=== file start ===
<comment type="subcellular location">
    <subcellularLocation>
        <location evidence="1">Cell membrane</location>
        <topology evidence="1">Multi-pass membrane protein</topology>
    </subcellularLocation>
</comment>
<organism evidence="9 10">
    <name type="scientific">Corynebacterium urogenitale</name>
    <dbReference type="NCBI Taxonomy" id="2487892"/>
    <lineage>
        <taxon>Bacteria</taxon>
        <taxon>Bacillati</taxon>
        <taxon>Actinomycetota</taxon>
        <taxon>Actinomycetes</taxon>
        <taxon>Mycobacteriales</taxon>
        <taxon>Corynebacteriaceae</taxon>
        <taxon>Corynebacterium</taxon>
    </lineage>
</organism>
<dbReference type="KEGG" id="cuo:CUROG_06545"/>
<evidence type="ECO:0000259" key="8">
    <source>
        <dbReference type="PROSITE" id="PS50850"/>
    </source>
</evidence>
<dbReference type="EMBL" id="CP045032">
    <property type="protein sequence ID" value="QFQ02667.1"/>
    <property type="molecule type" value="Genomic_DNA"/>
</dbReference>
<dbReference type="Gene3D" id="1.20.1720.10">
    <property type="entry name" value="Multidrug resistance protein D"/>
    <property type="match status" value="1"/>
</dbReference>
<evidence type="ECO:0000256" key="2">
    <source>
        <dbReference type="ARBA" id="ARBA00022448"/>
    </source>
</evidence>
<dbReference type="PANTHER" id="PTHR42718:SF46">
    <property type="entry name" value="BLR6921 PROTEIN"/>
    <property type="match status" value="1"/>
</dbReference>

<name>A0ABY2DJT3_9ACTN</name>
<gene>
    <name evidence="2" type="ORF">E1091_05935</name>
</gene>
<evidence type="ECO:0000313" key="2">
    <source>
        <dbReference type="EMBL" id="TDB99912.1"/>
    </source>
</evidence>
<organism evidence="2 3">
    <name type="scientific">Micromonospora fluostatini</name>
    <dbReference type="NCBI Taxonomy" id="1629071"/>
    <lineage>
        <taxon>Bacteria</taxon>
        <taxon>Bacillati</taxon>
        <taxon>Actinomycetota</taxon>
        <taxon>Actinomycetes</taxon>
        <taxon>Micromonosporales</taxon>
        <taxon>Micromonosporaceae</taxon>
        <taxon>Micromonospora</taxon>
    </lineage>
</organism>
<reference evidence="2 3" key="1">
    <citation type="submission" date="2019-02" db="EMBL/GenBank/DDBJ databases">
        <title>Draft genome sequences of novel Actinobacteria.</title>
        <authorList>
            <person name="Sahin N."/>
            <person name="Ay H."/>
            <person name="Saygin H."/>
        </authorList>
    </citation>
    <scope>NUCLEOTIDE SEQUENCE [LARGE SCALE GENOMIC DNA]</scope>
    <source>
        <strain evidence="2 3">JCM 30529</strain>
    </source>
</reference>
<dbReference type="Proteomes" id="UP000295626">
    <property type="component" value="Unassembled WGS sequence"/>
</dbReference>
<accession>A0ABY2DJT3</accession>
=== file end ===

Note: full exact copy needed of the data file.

<comment type="subcellular location">
    <subcellularLocation>
        <location evidence="1">Cell membrane</location>
        <topology evidence="1">Multi-pass membrane protein</topology>
    </subcellularLocation>
</comment>
<organism evidence="9 10">
    <name type="scientific">Corynebacterium urogenitale</name>
    <dbReference type="NCBI Taxonomy" id="2487892"/>
    <lineage>
        <taxon>Bacteria</taxon>
        <taxon>Bacillati</taxon>
        <taxon>Actinomycetota</taxon>
        <taxon>Actinomycetes</taxon>
        <taxon>Mycobacteriales</taxon>
        <taxon>Corynebacteriaceae</taxon>
        <taxon>Corynebacterium</taxon>
    </lineage>
</organism>
<dbReference type="KEGG" id="cuo:CUROG_06545"/>
<evidence type="ECO:0000259" key="8">
    <source>
        <dbReference type="PROSITE" id="PS50850"/>
    </source>
</evidence>
<dbReference type="EMBL" id="CP045032">
    <property type="protein sequence ID" value="QFQ02667.1"/>
    <property type="molecule type" value="Genomic_DNA"/>
</dbReference>
<dbReference type="Gene3D" id="1.20.1720.10">
    <property type="entry name" value="Multidrug resistance protein D"/>
    <property type="match status" value="1"/>
</dbReference>
<evidence type="ECO:0000256" key="2">
    <source>
        <dbReference type="ARBA" id="ARBA00022448"/>
    </source>
</evidence>
<dbReference type="PANTHER" id="PTHR42718:SF46">
    <property type="entry name" value="BLR6921 PROTEIN"/>
    <property type="match status" value="1"/>
</dbReference>

<name>A0ABY2DJT3_9ACTN</name>
<gene>
    <name evidence="2" type="ORF">E1091_05935</name>
</gene>
<evidence type="ECO:0000313" key="2">
    <source>
        <dbReference type="EMBL" id="TDB99912.1"/>
    </source>
</evidence>
<organism evidence="2 3">
    <name type="scientific">Micromonospora fluostatini</name>
    <dbReference type="NCBI Taxonomy" id="1629071"/>
    <lineage>
        <taxon>Bacteria</taxon>
        <taxon>Bacillati</taxon>
        <taxon>Actinomycetota</taxon>
        <taxon>Actinomycetes</taxon>
        <taxon>Micromonosporales</taxon>
        <taxon>Micromonosporaceae</taxon>
        <taxon>Micromonospora</taxon>
    </lineage>
</organism>
<reference evidence="2 3" key="1">
    <citation type="submission" date="2019-02" db="EMBL/GenBank/DDBJ databases">
        <title>Draft genome sequences of novel Actinobacteria.</title>
        <authorList>
            <person name="Sahin N."/>
            <person name="Ay H."/>
            <person name="Saygin H."/>
        </authorList>
    </citation>
    <scope>NUCLEOTIDE SEQUENCE [LARGE SCALE GENOMIC DNA]</scope>
    <source>
        <strain evidence="2 3">JCM 30529</strain>
    </source>
</reference>
<dbReference type="Proteomes" id="UP000295626">
    <property type="component" value="Unassembled WGS sequence"/>
</dbReference>
<accession>A0ABY2DJT3</accession>